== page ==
In the run up to every State of the Union address, a favorite Beltway parlor game is to obsess over every aspect of the speech: what the president will say, what he should say, what guests he’ll invite, and on and on. It is, if not much ado about nothing, certainly much ado about what is, ultimately, just a political speech.
And after all the anticipation and handicapping and hyperventilating and melodramatic commentary, and after 40 million or so Americans watch as the president delivers it, some poor schmuck from the other team must follow up the grand spectacle with an official response.
This year, that schmuck is Florida senator and 2016 hopeful Marco Rubio.
Oh, sure, giving the SOTU response is supposed to be an honor—an opportunity for one of the opposition’s best and brightest to strut his or her stuff, grab some national notice, and generally wow the masses. Only that almost never happens.
Some years the performance is simply meh (Tim Kaine in ’06, Kathleen Sebelius in ’08, Bob McDonnell in ’10). Now and again, it’s a bona fide disaster. (Bobby Jindal in ’09!) But rarely does it cover the respondent in even short-term glory.
Rep. Paul Ryan’s 2011 offering helped burnish his brainy credentials, which were key to his landing a spot on the 2012 ticket. But even his speech wound up an afterthought thanks to Michele Bachmann’s delivering an “alternative” SOTU response in her capacity as queen of the Tea Party. CNN aired the two responses back-to-back, the late-night comedians naturally spotlighted Bachmann rather than Ryan, and the morning-after buzz was all about the dueling addresses. The Tea Party response seems to have nonetheless become a tradition, with Herman Cain delivering a mostly ignored missive last year and this year Kentucky Sen. Rand Paul is stepping up, which should help muffling, if not muddle, the critique of Rubio.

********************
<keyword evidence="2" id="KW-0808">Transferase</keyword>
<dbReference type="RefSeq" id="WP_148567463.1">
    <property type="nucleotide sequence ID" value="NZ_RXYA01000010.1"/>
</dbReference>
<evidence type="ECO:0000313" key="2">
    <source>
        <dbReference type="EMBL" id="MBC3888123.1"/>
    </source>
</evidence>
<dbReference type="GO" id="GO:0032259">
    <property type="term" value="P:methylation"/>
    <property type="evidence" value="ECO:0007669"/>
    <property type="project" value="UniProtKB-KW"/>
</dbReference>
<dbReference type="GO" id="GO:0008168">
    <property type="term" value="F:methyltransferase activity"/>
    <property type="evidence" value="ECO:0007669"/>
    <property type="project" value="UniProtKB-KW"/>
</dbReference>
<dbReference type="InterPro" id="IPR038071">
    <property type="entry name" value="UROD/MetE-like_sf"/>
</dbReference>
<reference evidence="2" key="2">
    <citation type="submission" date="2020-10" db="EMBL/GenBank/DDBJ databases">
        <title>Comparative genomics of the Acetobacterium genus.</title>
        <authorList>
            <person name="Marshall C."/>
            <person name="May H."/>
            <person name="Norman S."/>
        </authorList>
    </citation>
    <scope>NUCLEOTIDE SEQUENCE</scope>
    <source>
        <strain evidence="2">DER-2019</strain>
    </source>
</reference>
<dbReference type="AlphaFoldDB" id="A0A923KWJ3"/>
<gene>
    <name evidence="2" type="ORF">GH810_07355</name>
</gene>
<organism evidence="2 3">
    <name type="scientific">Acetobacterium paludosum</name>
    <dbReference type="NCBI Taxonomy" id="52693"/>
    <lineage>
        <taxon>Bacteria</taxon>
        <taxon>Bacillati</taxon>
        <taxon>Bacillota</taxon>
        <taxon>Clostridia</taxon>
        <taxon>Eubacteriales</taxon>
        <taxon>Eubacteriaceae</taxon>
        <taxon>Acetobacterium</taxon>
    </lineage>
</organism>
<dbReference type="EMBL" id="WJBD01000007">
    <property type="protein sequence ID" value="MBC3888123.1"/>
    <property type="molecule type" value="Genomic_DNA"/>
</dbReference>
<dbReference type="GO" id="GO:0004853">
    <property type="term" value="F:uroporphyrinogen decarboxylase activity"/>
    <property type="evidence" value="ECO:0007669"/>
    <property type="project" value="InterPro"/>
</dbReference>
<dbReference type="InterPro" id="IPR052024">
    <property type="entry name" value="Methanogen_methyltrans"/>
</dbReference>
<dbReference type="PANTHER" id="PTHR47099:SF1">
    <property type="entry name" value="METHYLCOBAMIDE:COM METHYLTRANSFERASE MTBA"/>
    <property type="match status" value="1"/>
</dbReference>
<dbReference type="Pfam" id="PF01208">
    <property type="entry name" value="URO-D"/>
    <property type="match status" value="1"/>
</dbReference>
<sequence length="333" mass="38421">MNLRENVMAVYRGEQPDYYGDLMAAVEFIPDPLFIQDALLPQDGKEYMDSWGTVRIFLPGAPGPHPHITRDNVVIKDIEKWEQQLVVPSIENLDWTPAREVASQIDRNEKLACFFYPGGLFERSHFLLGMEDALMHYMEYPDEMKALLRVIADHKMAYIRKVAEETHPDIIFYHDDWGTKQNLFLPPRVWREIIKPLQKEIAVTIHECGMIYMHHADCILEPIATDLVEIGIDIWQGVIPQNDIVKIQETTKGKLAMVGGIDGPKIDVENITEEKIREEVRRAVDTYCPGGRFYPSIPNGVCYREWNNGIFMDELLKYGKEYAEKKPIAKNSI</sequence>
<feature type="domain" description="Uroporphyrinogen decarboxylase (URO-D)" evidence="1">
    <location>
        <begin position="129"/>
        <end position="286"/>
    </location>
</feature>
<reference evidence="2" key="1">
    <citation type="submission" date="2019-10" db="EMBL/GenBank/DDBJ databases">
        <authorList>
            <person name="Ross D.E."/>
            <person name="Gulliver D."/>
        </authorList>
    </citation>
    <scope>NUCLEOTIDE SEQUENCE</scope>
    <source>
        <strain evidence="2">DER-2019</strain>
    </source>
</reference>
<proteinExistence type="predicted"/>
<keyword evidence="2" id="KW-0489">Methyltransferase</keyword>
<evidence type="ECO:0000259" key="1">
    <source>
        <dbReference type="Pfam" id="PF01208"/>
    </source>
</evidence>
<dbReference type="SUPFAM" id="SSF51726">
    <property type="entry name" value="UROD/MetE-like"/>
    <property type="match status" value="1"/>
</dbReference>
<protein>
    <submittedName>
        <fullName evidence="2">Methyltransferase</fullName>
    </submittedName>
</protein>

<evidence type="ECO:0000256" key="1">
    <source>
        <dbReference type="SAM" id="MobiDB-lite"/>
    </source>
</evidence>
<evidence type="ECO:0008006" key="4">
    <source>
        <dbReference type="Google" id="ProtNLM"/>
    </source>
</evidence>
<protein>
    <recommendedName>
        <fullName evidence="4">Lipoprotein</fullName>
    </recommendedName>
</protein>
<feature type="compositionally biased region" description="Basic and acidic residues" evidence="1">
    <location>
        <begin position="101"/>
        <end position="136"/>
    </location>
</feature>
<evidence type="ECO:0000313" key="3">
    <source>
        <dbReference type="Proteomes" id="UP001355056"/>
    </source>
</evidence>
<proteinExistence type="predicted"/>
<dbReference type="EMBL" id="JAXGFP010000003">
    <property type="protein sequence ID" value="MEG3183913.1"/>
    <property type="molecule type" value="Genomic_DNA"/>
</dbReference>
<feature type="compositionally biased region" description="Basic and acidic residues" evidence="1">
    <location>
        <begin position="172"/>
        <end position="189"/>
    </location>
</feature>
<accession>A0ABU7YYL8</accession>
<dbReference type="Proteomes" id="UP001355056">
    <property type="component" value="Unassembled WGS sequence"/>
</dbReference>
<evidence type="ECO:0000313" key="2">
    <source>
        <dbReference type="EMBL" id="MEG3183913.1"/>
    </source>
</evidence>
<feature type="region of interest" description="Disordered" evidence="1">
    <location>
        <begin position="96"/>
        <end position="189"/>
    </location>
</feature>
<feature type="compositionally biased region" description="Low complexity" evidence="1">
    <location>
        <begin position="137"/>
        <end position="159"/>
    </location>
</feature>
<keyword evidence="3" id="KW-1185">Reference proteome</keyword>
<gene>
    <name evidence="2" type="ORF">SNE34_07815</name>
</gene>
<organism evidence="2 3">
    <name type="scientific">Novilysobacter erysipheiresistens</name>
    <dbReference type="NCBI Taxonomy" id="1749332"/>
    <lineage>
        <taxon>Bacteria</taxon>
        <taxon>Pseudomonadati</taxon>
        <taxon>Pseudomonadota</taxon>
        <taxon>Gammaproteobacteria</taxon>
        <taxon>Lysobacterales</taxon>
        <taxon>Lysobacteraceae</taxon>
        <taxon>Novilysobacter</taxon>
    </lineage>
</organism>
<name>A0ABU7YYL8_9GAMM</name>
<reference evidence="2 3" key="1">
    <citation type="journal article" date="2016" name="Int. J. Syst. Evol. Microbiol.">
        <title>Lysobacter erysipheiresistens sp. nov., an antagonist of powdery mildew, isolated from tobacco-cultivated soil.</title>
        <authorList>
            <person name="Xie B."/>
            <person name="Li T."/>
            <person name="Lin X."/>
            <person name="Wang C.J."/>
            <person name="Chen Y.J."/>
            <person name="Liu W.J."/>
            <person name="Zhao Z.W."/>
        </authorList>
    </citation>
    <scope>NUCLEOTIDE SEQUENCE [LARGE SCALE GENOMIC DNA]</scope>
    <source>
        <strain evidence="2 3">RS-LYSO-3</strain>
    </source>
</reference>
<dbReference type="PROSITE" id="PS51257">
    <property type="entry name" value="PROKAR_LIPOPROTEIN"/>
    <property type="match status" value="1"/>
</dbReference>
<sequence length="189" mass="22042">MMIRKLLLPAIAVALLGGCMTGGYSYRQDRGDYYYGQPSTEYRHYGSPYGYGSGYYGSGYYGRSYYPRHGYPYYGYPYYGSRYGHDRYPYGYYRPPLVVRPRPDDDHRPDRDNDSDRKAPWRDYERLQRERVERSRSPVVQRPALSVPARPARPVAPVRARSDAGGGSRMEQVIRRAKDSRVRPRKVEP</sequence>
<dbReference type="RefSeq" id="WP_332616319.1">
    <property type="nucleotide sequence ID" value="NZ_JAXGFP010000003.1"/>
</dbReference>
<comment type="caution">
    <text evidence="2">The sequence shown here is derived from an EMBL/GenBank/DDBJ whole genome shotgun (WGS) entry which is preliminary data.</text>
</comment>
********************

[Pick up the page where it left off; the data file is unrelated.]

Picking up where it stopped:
Even among those whose speeches seem to go well at the time, there have been enough career glitches that political types talk about “the SOTU response curse.” Former N.J. Gov. Christine Todd Whitman (’95 response) is considered a notable victim. Rather than setting the political world aflame post-speech, Whitman became increasingly unpopular within her own state before heading off to a short, bumpy tour as George W. Bush’s EPA chief. Virginia Sen. Jim Webb was also a comer when he delivered the Dems’ response in 2007. Six years later he fled Capitol Hill when his first term ended. Small wonder that, when the Rubio pick was announced, CBS’s Major Garrett tweeted: “SOTU response + Sports Illustrated cover jinx of politics.”
It’s not all superstition. There are concrete downsides to following the president. The most obvious: no matter how charismatic a respondent may be, he or she is not the president. “There’s a tremendous handicap going in,” says veteran political watcher Larry Sabato, head of the University of Virginia’s Center for Politics. “You’re there in the room by yourself ... You don’t have all the pomp and circumstance. You don’t have a made-to-order stand-and-applause crowd and all the symbols of the Republic.”
And venturing something different can backfire. Gov. Bob McDonnell opted to deliver his response on the floor of the Virginia House of Delegates, in front of a friendly audience, with a set-up that mirrored the POTUS’s. The contrast was not flattering, and the desperate staging became a subject of mockery.
Compounding the challenge, by the time the SOTU is over, viewers are past ready to switch back to something they actually enjoy watching. Thus, respondents have 15 minutes tops to get ’er done. Nor are they actually responding to what the president has just said so much as laying out their party’s general vision, which can be hard to make scintillating even when folks haven’t already sat through an hour of speechifying (or, in the case of Bill Clinton’s 2000 stem-winder, an hour and a half).
Then there’s the little matter of expectations. While the bulk of viewers tune out a heartbeat after the POTUS calls on God to bless us (assuming they make it that far), much of the chattering class hovers, drooling, eager to grade the follow-up act. The more promising the respondent, the higher the expectations and the greater the potential for disappointment.
In that department, at least, Rubio may wind up benefitting from the trials and tribulations of his predecessors. “There’s Rubio’s salvation,” chuckles Sabato. “No matter how badly he does he will not do as badly as Bobby Jindal.”